Uganda discoveries turn heads, but production may be distant

Sept. 4, 2006
Discoveries near Lake Albert in landlocked Uganda are awakening exploration interest all along the Albert graben.

Discoveries near Lake Albert in landlocked Uganda are awakening exploration interest all along the Albert graben.

However, it might be a considerable time before crude oil begins flowing from this remote area of Central Africa. It could take one to three years before commerciality could be determined.

It is a good 700 miles from the Albert graben to the Indian Ocean coast at Mombasa, Kenya. It would take certification of 300-500 million bbl of recoverable oil to support construction of a pipeline. Smaller reserves might support construction of Uganda’s first refinery.

Even modest discoveries could be economic because the local costs of refined petroleum products is very high, particularly in western Uganda (OGJ, June 10, 2002, p. 42).

On the exploration side, four blocks are in force in Uganda starting near the border with Sudan. Operators have applied for blocks on the Congo (former Zaire) side of the graben, and awards could be forthcoming soon, one source said.

Drilling operations

Discoveries at Waraga and Mputa have put Uganda on the world exploration map in recent months.

Heritage Oil Corp., Calgary, spudded its Kingfisher-1 vertical well in mid-August in Block 3A on the Lake Albert shore (see map). The well targets a large structural high expressed at surface on the lake bed and defined by two 2D seismic surveys. It targets multiple pay zones to 4,000 m.

Click here to enlarge image

The prospect, which extends under the lake, could contain 1.3 billion bbl of oil in place (OGJ Online, July 5, 2006).

Block 3A interests are Heritage and Tullow Oil PLC, London, 50% each.

Oil exploration

Independent operators were testing two discoveries 19 km apart on two blocks.

Hardman Resources Ltd., Perth, gauged the Waraga discovery in July 2006 on Block 2, which it holds 50-50 with Tullow Oil.

It flowed 8,400 b/d of 33.8° gravity oil and 3,650 b/d of 18.6° gravity oil from a total of three zones. TD is 2,010 m in basement.

Hardman-Tullow’s Mputa-1, meanwhile, drillstem tested 300 b/d of 32° gravity oil from a lower sand zone at 1,118-26 m and 820 b/d of 33° gravity oil from an upper sand zone at 966-974.5 m.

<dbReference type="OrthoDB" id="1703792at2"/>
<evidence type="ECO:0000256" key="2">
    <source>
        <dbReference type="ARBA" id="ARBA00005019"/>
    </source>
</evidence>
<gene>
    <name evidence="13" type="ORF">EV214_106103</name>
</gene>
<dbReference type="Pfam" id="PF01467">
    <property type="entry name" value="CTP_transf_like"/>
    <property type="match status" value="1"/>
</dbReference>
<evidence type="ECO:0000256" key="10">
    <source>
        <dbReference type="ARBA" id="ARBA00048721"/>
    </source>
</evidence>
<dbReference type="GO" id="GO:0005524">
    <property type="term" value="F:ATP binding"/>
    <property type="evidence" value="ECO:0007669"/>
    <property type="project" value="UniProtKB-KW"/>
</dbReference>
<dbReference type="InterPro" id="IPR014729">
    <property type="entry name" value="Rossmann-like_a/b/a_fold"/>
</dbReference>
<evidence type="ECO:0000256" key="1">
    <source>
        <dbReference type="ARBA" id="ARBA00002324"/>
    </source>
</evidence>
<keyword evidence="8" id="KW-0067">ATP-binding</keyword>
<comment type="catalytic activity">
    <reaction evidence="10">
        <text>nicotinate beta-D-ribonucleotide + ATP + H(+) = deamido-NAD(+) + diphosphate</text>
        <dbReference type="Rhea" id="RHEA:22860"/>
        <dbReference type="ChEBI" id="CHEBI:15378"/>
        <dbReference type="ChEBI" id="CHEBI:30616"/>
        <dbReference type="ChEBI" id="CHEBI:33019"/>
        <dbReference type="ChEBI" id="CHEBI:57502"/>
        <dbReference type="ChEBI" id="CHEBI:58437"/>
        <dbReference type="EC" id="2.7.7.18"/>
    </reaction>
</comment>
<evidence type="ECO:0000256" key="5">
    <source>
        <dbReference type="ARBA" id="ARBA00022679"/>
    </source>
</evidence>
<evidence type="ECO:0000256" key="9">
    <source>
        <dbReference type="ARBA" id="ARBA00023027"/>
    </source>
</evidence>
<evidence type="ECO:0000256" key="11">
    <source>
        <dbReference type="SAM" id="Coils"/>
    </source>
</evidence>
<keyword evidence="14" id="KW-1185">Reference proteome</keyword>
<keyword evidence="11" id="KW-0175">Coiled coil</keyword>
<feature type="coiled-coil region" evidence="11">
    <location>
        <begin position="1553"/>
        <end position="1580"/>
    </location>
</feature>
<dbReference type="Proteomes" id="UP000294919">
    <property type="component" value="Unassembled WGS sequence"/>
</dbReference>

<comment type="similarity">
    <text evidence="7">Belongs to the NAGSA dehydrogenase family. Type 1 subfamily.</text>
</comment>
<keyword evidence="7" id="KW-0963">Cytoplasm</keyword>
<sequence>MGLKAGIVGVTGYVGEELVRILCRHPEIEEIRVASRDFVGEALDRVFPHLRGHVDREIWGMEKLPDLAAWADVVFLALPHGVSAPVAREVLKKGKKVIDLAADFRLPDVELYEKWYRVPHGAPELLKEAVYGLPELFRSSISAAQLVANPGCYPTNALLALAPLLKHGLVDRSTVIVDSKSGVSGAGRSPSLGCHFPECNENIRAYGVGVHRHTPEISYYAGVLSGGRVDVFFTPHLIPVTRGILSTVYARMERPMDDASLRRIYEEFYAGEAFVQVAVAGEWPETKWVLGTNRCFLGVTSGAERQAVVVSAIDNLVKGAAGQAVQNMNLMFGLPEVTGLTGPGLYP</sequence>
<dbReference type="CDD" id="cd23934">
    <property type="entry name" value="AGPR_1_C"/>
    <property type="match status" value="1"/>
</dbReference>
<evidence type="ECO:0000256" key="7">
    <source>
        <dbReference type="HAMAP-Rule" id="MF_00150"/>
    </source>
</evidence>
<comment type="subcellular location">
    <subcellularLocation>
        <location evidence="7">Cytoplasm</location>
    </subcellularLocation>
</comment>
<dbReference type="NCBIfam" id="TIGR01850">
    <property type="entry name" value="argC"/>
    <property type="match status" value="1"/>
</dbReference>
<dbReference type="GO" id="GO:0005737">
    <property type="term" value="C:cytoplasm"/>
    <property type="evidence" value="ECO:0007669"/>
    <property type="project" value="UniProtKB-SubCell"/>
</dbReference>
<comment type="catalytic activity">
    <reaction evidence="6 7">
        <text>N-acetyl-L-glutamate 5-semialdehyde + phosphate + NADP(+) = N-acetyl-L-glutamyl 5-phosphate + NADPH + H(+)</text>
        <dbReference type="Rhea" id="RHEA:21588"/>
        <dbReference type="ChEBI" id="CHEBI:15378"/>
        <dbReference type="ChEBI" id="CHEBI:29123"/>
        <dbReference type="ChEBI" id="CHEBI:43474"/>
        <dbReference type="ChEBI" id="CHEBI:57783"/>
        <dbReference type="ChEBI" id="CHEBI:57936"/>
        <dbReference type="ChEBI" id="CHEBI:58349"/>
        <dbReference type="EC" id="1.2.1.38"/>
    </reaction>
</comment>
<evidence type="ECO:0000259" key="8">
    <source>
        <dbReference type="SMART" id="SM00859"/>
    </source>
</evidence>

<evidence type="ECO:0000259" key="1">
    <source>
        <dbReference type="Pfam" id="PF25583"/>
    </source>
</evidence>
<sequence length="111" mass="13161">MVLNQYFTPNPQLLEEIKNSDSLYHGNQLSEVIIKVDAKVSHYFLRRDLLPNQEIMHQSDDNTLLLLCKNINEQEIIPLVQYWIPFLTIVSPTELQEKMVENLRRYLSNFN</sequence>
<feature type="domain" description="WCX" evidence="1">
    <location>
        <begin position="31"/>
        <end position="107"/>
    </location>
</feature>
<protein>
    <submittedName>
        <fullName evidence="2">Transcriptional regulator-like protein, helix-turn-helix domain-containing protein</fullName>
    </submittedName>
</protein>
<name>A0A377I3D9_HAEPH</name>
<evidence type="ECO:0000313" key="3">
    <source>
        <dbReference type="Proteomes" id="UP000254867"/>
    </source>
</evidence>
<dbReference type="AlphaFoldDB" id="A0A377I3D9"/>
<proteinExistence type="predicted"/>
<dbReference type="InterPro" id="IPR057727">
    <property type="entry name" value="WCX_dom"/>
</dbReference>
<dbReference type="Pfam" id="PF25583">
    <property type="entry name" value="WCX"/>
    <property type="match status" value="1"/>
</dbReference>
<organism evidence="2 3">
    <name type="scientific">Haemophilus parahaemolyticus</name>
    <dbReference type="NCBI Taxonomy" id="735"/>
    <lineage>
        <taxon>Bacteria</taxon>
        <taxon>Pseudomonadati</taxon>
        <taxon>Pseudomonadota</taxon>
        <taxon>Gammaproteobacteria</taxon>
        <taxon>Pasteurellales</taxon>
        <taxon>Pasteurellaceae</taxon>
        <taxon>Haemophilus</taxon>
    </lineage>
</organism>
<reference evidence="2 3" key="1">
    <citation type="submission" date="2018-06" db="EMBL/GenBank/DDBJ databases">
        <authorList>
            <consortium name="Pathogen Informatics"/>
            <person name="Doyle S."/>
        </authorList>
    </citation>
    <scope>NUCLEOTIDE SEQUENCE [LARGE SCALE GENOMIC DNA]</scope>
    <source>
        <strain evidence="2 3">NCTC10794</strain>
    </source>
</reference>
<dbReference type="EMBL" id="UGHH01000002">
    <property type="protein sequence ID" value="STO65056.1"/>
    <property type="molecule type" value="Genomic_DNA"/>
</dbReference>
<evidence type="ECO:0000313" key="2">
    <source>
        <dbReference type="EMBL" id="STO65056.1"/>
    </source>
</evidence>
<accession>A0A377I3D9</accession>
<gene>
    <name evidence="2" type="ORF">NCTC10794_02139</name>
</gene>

The gravity of all oil flowed at Mputa is similar to that found in Waraga’s lower units and is likely to be of similar origin, Hardman said.

Mputa is 8 km from the lake shore and 220 km northwest of Kampala, Hardman said.

“Collectively the results to date indicate that oil from the source interval deep under the lake can migrate all the way across the rift valley to the boundary fault and thus potentially over the whole license, considerably upgrading remaining prospectivity,” Hardman said.

Meanwhile, Tower Resources PLC, London, was starting farmout work on 1.5 million acre Block 5 about 160 km north of the discoveries (OGJ Online, July 18, 2006).

No seismic data are available on the block, which is an unexplored graben known as Rhino Camp near the northern end of the Albert graben.

It is highly probable that reservoir, structure, and seal are present at Rhino Camp, and there are indications from gravity data to support structural presence. The main exploration risk is considered to be the thermal maturity of source rocks, Tower Oil said.

Further geophysical interpretation is being undertaken and new geophysical activity is planned to determine how deep the basin is and, therefore, how analogous Block 5 may be to Block 2.

Block 5 has an initial exploration period of 2 years with a $700,000 minimum expenditure. The initial work commitment is 200 km of seismic within 2 years in order to identify areas of structural or stratigraphic interest for further investigation.